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Ethos - Ardour CD (album) cover




Symphonic Prog

3.89 | 75 ratings

From, the ultimate progressive rock music website

Tarcisio Moura
Prog Reviewer
3 stars 3.5 stars, really. My good friend Erik Neuteboom sent me thie debut CD of this obscure american band that I had never heard of. Although Ethos was based in Fort Wayne, Indiana, they sound like an european group. Unlike other USA outfits like Kansas, that has always included almost as much american influences as the ones from the continent (especially from England), Ethos seems to come from anywhere BUT America. Thats not a bad thing. Like so many artists of the time those yankees really loved prog music and tried hard to produce something similar like people from Holland, Italy, Brazil, etc. And their debut is not bad at all. In fact I found Ardour quite promising and interesting.

Their main influence is certainly Yes and it shows: the opener Intrepid Traveler has more than a passing resemblance of Yes Astral Traveler in its opening riff. the good news is that unlike other Yes worshipers (like Starcastle) Ethos does not tries to copy the originals all that much (singer and guitarist Wils Sharp avoids, mercifully, any falsettos a la Jon Anderson) and includes a good dose of strong elements from other prog icons, specially early King Crimson (just listen to Dimension Man), but also Genesis (Everyman) and even some early Uriah Heep on some parts. Another strong point is their songwriting skills. Although far from being original or groundbreaking, they showed a real knack for the nice melody line and these tracks quite stand on their own after all these years. And with two keyboards men on board, If youre a fan of mellotron waves, this album has plenty of them.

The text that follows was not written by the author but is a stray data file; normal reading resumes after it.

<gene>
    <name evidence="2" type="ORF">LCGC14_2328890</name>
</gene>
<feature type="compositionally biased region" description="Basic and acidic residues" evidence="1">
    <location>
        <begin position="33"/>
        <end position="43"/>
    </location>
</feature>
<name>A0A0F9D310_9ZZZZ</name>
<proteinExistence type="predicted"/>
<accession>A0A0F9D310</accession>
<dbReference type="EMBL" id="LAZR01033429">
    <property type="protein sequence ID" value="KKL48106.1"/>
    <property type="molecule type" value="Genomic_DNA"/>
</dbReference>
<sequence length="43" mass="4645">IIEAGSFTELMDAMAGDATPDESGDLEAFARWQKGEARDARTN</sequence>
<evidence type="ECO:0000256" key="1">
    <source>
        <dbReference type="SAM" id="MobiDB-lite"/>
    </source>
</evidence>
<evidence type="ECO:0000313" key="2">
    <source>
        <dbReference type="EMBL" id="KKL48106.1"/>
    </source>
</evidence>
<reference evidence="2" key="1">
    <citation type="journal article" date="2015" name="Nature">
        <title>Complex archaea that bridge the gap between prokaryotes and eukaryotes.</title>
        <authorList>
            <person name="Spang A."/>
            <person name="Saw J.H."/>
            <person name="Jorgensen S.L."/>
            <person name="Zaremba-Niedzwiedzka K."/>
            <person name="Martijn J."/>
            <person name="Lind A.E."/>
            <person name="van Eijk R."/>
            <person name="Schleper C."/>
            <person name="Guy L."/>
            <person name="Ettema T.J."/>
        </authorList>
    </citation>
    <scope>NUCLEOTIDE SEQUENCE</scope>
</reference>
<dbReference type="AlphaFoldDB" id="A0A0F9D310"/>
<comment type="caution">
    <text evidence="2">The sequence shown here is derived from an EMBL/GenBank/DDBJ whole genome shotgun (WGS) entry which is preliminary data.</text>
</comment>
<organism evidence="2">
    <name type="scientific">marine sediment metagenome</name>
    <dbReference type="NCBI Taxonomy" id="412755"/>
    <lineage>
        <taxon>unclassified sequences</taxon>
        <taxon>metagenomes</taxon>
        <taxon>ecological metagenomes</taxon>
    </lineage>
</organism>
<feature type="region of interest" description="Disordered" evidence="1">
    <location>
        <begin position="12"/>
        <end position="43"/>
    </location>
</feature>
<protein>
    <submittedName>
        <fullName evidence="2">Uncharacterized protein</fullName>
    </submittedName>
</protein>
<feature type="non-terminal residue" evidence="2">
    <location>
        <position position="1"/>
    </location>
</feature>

With a good production work and strong musicianship of all involved, Ardour showed that theses americans had talent and could go far had they come a little earlier (by 1976 the prog scene was already on decline and under the heavy attack of critics and punk rockers, as you all know very well) and had time to develop their sound into something more of their own. As it is, the music here is pleasant and well done, although still a bit too derivative for comfort. Im looking forward to listen to their follow up, 1977s Open Up. This one is certainly not a lost gem, but it is still quite enjoyable, specially for 70s prog lovers like me.

Good CD, but certainly not essential. 3,5 stars, because they have the right influences and tasteful tunes.

Tarcisio Moura | 3/5 |


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